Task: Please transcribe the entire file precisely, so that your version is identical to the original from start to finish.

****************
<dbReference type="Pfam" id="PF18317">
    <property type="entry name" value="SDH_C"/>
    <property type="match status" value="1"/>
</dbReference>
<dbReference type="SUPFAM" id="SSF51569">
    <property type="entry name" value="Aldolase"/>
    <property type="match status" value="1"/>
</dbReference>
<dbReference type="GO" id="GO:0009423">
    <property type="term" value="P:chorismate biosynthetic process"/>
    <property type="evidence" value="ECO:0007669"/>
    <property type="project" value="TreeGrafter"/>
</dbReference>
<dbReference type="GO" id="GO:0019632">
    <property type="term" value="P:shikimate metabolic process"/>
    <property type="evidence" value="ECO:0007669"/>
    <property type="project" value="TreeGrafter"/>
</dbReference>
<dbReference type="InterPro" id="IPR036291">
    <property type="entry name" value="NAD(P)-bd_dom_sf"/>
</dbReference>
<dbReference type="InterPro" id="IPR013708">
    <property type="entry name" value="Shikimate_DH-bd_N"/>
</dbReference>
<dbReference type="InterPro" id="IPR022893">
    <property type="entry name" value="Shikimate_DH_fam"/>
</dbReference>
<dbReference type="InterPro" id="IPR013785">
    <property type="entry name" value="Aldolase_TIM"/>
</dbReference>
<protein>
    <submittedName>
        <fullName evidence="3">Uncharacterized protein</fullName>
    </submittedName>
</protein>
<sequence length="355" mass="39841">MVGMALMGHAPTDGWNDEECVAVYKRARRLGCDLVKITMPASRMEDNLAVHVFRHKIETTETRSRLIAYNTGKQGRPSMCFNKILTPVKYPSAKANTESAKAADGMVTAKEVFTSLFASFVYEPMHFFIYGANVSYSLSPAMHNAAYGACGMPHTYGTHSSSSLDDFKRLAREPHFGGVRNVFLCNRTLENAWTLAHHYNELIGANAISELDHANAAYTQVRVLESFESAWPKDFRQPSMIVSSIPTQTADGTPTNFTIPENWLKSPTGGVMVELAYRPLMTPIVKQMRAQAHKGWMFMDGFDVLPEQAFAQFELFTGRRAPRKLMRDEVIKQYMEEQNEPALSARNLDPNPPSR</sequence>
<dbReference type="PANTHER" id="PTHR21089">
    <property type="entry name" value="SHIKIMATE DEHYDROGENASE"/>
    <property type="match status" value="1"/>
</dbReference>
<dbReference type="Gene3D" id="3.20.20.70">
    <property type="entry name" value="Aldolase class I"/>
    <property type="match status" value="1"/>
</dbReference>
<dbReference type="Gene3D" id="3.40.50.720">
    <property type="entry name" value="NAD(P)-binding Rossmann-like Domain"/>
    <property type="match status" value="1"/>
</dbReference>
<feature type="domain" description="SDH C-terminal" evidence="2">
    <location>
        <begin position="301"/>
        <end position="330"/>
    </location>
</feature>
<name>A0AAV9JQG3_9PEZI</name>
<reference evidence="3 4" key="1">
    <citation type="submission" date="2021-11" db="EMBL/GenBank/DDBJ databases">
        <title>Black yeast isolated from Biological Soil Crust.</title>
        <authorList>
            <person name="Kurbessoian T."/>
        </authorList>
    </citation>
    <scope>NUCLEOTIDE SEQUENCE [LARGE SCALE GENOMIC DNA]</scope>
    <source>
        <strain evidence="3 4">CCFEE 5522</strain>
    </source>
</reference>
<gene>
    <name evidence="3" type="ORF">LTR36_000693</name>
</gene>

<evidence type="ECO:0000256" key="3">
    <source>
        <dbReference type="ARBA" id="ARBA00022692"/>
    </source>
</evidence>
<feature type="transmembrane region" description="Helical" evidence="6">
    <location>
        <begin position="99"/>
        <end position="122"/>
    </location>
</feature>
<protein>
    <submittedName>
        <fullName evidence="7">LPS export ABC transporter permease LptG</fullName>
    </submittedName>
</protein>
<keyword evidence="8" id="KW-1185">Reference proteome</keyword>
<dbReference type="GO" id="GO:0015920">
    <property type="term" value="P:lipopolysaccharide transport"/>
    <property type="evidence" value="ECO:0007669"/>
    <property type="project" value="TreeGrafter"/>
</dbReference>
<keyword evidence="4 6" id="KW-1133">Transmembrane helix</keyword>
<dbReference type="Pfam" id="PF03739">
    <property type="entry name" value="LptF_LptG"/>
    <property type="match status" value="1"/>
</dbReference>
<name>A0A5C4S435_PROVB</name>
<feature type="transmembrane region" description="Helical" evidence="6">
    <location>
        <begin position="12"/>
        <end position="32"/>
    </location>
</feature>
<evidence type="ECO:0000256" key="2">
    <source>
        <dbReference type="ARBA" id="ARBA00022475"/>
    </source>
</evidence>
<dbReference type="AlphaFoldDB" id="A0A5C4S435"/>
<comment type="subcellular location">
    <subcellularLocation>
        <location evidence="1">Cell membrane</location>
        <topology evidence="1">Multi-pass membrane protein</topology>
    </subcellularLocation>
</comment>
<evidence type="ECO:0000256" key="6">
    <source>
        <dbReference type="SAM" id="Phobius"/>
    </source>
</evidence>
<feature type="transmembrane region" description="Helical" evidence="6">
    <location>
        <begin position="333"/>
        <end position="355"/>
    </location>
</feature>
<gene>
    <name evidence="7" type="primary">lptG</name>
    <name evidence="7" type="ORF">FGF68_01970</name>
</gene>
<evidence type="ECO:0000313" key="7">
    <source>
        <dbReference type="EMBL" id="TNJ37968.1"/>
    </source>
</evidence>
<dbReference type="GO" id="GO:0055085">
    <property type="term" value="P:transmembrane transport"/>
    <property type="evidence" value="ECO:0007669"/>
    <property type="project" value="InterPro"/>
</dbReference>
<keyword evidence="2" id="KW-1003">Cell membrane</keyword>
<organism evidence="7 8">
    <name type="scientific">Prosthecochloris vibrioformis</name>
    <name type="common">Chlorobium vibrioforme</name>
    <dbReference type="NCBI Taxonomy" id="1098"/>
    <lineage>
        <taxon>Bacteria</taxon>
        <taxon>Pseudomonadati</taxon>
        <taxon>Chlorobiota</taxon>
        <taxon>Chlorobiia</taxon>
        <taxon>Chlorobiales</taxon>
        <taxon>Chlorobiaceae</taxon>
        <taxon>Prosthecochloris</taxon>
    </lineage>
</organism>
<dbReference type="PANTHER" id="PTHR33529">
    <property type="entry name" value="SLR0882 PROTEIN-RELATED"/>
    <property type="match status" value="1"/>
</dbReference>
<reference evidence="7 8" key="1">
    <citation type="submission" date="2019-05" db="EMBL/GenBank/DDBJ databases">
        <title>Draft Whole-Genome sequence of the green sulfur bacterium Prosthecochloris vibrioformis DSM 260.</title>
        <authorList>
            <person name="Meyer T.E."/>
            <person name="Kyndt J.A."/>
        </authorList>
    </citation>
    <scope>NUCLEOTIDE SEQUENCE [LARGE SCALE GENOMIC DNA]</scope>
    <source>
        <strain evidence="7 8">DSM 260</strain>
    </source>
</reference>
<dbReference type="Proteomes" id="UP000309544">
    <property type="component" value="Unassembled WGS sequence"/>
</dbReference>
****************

<dbReference type="Pfam" id="PF18317">
    <property type="entry name" value="SDH_C"/>
    <property type="match status" value="1"/>
</dbReference>
<dbReference type="SUPFAM" id="SSF51569">
    <property type="entry name" value="Aldolase"/>
    <property type="match status" value="1"/>
</dbReference>
<dbReference type="GO" id="GO:0009423">
    <property type="term" value="P:chorismate biosynthetic process"/>
    <property type="evidence" value="ECO:0007669"/>
    <property type="project" value="TreeGrafter"/>
</dbReference>
<dbReference type="GO" id="GO:0019632">
    <property type="term" value="P:shikimate metabolic process"/>
    <property type="evidence" value="ECO:0007669"/>
    <property type="project" value="TreeGrafter"/>
</dbReference>
<dbReference type="InterPro" id="IPR036291">
    <property type="entry name" value="NAD(P)-bd_dom_sf"/>
</dbReference>
<dbReference type="InterPro" id="IPR013708">
    <property type="entry name" value="Shikimate_DH-bd_N"/>
</dbReference>
<dbReference type="InterPro" id="IPR022893">
    <property type="entry name" value="Shikimate_DH_fam"/>
</dbReference>
<dbReference type="InterPro" id="IPR013785">
    <property type="entry name" value="Aldolase_TIM"/>
</dbReference>
<protein>
    <submittedName>
        <fullName evidence="3">Uncharacterized protein</fullName>
    </submittedName>
</protein>
<sequence length="355" mass="39841">MVGMALMGHAPTDGWNDEECVAVYKRARRLGCDLVKITMPASRMEDNLAVHVFRHKIETTETRSRLIAYNTGKQGRPSMCFNKILTPVKYPSAKANTESAKAADGMVTAKEVFTSLFASFVYEPMHFFIYGANVSYSLSPAMHNAAYGACGMPHTYGTHSSSSLDDFKRLAREPHFGGVRNVFLCNRTLENAWTLAHHYNELIGANAISELDHANAAYTQVRVLESFESAWPKDFRQPSMIVSSIPTQTADGTPTNFTIPENWLKSPTGGVMVELAYRPLMTPIVKQMRAQAHKGWMFMDGFDVLPEQAFAQFELFTGRRAPRKLMRDEVIKQYMEEQNEPALSARNLDPNPPSR</sequence>
<dbReference type="PANTHER" id="PTHR21089">
    <property type="entry name" value="SHIKIMATE DEHYDROGENASE"/>
    <property type="match status" value="1"/>
</dbReference>
<dbReference type="Gene3D" id="3.20.20.70">
    <property type="entry name" value="Aldolase class I"/>
    <property type="match status" value="1"/>
</dbReference>
<dbReference type="Gene3D" id="3.40.50.720">
    <property type="entry name" value="NAD(P)-binding Rossmann-like Domain"/>
    <property type="match status" value="1"/>
</dbReference>
<feature type="domain" description="SDH C-terminal" evidence="2">
    <location>
        <begin position="301"/>
        <end position="330"/>
    </location>
</feature>
<name>A0AAV9JQG3_9PEZI</name>
<reference evidence="3 4" key="1">
    <citation type="submission" date="2021-11" db="EMBL/GenBank/DDBJ databases">
        <title>Black yeast isolated from Biological Soil Crust.</title>
        <authorList>
            <person name="Kurbessoian T."/>
        </authorList>
    </citation>
    <scope>NUCLEOTIDE SEQUENCE [LARGE SCALE GENOMIC DNA]</scope>
    <source>
        <strain evidence="3 4">CCFEE 5522</strain>
    </source>
</reference>
<gene>
    <name evidence="3" type="ORF">LTR36_000693</name>
</gene>

<evidence type="ECO:0000256" key="3">
    <source>
        <dbReference type="ARBA" id="ARBA00022692"/>
    </source>
</evidence>
<feature type="transmembrane region" description="Helical" evidence="6">
    <location>
        <begin position="99"/>
        <end position="122"/>
    </location>
</feature>
<protein>
    <submittedName>
        <fullName evidence="7">LPS export ABC transporter permease LptG</fullName>
    </submittedName>
</protein>
<keyword evidence="8" id="KW-1185">Reference proteome</keyword>
<dbReference type="GO" id="GO:0015920">
    <property type="term" value="P:lipopolysaccharide transport"/>
    <property type="evidence" value="ECO:0007669"/>
    <property type="project" value="TreeGrafter"/>
</dbReference>
<keyword evidence="4 6" id="KW-1133">Transmembrane helix</keyword>
<dbReference type="Pfam" id="PF03739">
    <property type="entry name" value="LptF_LptG"/>
    <property type="match status" value="1"/>
</dbReference>
<name>A0A5C4S435_PROVB</name>
<feature type="transmembrane region" description="Helical" evidence="6">
    <location>
        <begin position="12"/>
        <end position="32"/>
    </location>
</feature>
<evidence type="ECO:0000256" key="2">
    <source>
        <dbReference type="ARBA" id="ARBA00022475"/>
    </source>
</evidence>
<dbReference type="AlphaFoldDB" id="A0A5C4S435"/>
<comment type="subcellular location">
    <subcellularLocation>
        <location evidence="1">Cell membrane</location>
        <topology evidence="1">Multi-pass membrane protein</topology>
    </subcellularLocation>
</comment>
<evidence type="ECO:0000256" key="6">
    <source>
        <dbReference type="SAM" id="Phobius"/>
    </source>
</evidence>
<feature type="transmembrane region" description="Helical" evidence="6">
    <location>
        <begin position="333"/>
        <end position="355"/>
    </location>
</feature>
<gene>
    <name evidence="7" type="primary">lptG</name>
    <name evidence="7" type="ORF">FGF68_01970</name>
</gene>
<evidence type="ECO:0000313" key="7">
    <source>
        <dbReference type="EMBL" id="TNJ37968.1"/>
    </source>
</evidence>
<dbReference type="GO" id="GO:0055085">
    <property type="term" value="P:transmembrane transport"/>
    <property type="evidence" value="ECO:0007669"/>
    <property type="project" value="InterPro"/>
</dbReference>
<keyword evidence="2" id="KW-1003">Cell membrane</keyword>
<organism evidence="7 8">
    <name type="scientific">Prosthecochloris vibrioformis</name>
    <name type="common">Chlorobium vibrioforme</name>
    <dbReference type="NCBI Taxonomy" id="1098"/>
    <lineage>
        <taxon>Bacteria</taxon>
        <taxon>Pseudomonadati</taxon>
        <taxon>Chlorobiota</taxon>
        <taxon>Chlorobiia</taxon>
        <taxon>Chlorobiales</taxon>
        <taxon>Chlorobiaceae</taxon>
        <taxon>Prosthecochloris</taxon>
    </lineage>
</organism>
<dbReference type="PANTHER" id="PTHR33529">
    <property type="entry name" value="SLR0882 PROTEIN-RELATED"/>
    <property type="match status" value="1"/>
</dbReference>
<reference evidence="7 8" key="1">
    <citation type="submission" date="2019-05" db="EMBL/GenBank/DDBJ databases">
        <title>Draft Whole-Genome sequence of the green sulfur bacterium Prosthecochloris vibrioformis DSM 260.</title>
        <authorList>
            <person name="Meyer T.E."/>
            <person name="Kyndt J.A."/>
        </authorList>
    </citation>
    <scope>NUCLEOTIDE SEQUENCE [LARGE SCALE GENOMIC DNA]</scope>
    <source>
        <strain evidence="7 8">DSM 260</strain>
    </source>
</reference>
<dbReference type="Proteomes" id="UP000309544">
    <property type="component" value="Unassembled WGS sequence"/>
</dbReference>